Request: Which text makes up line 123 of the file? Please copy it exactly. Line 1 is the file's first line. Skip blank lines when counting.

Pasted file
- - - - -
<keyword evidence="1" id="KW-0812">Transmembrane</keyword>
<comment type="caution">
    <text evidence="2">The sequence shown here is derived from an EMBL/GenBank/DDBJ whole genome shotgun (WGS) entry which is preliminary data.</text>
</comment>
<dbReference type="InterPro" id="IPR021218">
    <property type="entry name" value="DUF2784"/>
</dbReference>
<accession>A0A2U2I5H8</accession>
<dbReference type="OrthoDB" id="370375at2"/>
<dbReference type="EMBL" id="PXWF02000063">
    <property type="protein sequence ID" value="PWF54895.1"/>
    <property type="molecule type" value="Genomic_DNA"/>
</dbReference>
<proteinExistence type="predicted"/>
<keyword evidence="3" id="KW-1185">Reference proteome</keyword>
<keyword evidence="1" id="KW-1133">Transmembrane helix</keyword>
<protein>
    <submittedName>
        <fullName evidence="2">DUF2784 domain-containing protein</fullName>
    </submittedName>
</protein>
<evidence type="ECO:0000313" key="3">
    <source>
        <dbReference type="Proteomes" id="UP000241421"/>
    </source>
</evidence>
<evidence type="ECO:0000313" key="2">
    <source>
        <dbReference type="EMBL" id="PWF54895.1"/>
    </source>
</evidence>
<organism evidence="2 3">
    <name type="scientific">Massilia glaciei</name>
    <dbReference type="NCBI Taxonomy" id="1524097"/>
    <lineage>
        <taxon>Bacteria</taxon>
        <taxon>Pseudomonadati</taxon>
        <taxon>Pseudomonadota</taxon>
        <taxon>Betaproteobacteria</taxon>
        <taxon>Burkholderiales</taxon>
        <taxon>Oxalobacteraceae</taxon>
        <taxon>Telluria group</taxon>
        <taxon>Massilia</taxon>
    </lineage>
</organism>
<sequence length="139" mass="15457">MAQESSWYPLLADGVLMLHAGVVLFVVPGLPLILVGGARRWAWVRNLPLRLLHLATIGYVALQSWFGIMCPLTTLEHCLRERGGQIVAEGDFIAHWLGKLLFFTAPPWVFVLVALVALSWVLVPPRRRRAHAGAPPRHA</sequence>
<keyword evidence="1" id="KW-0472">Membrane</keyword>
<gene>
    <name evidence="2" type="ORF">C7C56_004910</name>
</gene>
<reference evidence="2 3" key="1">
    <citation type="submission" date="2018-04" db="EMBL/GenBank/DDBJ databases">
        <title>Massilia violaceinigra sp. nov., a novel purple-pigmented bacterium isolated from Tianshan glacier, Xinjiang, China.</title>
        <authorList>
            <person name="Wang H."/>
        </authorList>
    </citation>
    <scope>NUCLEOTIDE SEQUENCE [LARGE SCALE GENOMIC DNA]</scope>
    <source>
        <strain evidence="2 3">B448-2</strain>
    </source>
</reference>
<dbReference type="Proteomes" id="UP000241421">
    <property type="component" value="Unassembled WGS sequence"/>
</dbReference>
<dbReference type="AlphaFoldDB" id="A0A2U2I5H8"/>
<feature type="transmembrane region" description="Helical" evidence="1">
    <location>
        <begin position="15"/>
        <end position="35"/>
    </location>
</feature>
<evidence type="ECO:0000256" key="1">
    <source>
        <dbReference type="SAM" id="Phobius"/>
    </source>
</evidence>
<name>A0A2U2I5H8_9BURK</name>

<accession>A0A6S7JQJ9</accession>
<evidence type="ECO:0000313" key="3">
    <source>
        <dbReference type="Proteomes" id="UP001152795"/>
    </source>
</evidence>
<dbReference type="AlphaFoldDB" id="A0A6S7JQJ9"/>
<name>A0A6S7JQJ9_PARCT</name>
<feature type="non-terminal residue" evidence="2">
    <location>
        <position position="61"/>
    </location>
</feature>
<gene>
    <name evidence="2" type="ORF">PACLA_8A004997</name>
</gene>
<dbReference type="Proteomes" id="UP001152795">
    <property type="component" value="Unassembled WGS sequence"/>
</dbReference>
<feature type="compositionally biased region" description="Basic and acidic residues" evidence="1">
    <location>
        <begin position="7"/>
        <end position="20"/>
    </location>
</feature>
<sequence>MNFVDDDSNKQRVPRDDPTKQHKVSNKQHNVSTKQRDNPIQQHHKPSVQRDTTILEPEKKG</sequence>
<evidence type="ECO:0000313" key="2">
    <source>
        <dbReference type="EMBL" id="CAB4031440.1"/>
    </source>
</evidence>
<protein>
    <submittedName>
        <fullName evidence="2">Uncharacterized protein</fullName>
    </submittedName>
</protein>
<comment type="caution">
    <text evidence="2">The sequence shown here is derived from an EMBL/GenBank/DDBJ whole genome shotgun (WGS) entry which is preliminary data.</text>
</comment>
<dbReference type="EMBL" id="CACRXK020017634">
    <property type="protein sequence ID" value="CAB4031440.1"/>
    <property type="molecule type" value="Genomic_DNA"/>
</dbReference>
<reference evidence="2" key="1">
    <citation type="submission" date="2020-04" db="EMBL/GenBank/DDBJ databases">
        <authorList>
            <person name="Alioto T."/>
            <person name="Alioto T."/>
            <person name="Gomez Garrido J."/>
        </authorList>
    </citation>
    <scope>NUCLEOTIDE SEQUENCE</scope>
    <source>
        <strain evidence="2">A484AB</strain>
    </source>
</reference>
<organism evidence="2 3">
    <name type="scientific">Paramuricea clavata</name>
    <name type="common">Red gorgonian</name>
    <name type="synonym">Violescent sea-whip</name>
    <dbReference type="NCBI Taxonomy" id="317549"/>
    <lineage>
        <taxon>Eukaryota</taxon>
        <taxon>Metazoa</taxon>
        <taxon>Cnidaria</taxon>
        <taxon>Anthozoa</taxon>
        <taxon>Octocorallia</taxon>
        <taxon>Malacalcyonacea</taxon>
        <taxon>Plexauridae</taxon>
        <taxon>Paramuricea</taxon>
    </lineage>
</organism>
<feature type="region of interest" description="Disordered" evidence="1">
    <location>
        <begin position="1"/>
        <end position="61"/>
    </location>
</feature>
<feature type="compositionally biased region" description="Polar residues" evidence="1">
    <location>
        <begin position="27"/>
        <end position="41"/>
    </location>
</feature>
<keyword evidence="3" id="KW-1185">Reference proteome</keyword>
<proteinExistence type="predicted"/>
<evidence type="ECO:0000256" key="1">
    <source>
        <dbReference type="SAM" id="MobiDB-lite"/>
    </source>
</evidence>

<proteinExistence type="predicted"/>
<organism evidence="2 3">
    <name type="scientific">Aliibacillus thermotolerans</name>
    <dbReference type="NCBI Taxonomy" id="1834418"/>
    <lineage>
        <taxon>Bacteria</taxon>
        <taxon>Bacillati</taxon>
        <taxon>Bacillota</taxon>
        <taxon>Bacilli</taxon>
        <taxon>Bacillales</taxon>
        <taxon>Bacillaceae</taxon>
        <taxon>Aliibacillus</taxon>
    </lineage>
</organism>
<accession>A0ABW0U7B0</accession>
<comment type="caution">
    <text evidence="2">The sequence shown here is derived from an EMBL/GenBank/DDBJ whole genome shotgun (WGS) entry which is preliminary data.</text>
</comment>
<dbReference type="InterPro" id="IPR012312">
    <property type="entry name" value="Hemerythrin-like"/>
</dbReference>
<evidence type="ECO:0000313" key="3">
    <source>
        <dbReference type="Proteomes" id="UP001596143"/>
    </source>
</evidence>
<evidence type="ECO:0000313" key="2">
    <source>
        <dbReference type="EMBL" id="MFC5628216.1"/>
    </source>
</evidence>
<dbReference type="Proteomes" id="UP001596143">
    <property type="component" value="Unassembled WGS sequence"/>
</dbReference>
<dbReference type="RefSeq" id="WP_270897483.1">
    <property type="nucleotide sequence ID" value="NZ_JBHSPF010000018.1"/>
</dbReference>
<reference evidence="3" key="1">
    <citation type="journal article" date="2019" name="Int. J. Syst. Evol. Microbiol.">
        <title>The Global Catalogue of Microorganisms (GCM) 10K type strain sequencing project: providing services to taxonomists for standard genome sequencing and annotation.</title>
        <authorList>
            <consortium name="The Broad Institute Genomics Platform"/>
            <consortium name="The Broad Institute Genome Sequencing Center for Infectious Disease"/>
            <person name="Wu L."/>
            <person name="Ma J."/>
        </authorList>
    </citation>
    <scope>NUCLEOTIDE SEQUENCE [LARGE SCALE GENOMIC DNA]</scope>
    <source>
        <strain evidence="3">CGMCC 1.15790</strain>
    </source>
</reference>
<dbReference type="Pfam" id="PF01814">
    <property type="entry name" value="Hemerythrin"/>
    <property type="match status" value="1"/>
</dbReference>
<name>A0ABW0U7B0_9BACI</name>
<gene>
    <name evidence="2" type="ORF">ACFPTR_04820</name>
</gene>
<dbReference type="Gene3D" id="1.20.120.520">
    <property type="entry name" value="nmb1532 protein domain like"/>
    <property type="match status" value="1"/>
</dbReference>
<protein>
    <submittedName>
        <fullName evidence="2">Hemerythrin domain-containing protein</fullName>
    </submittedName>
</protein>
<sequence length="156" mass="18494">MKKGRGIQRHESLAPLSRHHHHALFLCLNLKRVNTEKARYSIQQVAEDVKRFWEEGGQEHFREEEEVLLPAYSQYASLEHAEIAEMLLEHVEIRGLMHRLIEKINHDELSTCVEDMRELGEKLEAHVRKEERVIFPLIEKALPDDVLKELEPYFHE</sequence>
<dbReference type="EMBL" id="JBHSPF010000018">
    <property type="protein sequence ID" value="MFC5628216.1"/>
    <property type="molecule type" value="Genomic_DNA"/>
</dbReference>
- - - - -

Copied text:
    <citation type="submission" date="2020-04" db="EMBL/GenBank/DDBJ databases">